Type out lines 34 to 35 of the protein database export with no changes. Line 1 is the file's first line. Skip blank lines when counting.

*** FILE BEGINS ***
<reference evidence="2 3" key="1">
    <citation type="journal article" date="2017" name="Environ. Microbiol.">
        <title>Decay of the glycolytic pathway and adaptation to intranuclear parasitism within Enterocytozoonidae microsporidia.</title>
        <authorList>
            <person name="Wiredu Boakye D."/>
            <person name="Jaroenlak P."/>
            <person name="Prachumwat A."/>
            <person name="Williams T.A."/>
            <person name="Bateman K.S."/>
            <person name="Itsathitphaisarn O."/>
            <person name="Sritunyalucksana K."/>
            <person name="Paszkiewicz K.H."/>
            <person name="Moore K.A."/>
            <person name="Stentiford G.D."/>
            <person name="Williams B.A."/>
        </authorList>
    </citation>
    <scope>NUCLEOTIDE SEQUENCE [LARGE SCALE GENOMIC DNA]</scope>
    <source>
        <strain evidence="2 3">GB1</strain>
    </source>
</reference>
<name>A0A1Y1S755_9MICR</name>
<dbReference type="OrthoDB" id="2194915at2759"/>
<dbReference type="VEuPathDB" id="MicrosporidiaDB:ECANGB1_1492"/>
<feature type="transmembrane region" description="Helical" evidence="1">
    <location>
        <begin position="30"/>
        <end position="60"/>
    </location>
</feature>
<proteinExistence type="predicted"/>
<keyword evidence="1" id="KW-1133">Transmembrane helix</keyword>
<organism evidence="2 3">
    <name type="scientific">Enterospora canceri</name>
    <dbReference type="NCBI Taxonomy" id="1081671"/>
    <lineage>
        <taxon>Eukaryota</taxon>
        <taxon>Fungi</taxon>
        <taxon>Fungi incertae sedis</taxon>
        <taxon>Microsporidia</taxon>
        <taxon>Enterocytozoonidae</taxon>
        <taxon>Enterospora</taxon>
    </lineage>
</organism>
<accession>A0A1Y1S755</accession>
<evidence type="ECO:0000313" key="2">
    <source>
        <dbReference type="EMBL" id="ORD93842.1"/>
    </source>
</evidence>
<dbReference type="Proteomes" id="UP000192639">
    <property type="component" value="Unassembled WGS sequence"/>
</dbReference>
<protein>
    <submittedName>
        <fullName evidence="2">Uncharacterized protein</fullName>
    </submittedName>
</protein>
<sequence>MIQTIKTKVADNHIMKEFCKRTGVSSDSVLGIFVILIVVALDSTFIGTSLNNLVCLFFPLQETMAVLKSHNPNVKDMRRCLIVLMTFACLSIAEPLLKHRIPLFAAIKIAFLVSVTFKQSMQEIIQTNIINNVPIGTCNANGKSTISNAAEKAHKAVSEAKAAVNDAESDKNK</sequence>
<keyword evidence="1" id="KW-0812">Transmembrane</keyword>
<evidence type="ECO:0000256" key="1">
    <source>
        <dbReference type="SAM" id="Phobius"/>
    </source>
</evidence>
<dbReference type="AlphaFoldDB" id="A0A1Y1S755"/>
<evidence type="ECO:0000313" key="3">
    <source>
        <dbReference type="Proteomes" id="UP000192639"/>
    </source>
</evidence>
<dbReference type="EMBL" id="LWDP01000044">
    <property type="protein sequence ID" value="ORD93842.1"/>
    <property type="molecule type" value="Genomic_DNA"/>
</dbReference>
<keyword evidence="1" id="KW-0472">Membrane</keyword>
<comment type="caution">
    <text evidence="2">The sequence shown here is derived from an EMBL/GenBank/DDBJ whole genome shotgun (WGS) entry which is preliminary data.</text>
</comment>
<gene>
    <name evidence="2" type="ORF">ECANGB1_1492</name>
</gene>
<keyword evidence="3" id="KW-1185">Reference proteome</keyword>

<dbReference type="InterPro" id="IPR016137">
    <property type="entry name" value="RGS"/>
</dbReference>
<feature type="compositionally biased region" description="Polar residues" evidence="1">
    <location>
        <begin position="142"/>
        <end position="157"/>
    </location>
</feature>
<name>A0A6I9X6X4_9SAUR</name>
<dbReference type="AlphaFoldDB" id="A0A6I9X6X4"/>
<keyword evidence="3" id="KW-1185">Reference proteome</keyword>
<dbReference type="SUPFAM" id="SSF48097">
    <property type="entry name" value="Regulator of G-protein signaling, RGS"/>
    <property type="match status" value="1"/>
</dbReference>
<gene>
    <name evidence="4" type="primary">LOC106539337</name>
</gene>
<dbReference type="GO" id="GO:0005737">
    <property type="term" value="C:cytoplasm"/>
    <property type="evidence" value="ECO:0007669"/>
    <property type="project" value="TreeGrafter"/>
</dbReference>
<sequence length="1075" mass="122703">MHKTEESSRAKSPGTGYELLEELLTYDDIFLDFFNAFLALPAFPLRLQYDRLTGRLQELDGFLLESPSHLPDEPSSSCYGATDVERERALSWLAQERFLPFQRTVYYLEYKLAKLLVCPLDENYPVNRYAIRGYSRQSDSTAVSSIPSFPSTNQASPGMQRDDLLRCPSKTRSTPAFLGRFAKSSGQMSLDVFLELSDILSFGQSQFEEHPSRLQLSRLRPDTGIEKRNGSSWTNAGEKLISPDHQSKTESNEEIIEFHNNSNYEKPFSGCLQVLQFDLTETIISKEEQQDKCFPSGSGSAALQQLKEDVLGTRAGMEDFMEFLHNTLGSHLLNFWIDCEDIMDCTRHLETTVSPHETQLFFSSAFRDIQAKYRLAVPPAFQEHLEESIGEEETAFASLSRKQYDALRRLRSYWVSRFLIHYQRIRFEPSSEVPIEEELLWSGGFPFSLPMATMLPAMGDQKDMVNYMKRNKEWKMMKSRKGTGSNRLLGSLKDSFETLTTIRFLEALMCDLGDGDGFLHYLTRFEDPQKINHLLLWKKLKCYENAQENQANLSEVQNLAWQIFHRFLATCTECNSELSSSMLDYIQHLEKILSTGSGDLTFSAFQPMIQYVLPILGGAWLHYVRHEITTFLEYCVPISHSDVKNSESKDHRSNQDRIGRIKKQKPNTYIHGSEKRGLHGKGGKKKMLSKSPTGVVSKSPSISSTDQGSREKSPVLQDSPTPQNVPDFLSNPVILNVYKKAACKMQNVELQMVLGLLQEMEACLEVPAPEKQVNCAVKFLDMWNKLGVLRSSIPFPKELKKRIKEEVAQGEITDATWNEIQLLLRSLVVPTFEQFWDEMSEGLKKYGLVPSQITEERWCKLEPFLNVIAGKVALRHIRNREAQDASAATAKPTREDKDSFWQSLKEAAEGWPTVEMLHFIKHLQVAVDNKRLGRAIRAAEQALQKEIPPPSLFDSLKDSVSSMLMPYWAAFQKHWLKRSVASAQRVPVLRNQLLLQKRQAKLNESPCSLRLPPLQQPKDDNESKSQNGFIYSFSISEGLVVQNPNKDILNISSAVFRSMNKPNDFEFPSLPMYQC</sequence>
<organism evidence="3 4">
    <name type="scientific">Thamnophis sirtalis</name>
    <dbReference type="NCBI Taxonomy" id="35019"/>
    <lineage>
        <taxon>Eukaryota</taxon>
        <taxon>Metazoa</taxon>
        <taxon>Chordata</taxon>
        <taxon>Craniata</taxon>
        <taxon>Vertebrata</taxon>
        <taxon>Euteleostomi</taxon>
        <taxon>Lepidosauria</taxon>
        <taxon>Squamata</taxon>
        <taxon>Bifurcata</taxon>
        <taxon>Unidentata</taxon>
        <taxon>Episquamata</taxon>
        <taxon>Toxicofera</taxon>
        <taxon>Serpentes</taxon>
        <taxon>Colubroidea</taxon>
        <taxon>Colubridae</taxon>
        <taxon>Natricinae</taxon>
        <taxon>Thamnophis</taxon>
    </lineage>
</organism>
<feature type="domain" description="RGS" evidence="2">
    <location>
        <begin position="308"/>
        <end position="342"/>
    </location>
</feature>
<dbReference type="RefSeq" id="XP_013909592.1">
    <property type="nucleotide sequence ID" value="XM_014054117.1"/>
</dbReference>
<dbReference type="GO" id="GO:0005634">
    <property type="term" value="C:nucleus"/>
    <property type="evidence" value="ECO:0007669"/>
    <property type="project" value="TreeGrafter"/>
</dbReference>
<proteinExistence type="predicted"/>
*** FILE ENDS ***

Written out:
<organism evidence="2 3">
    <name type="scientific">Enterospora canceri</name>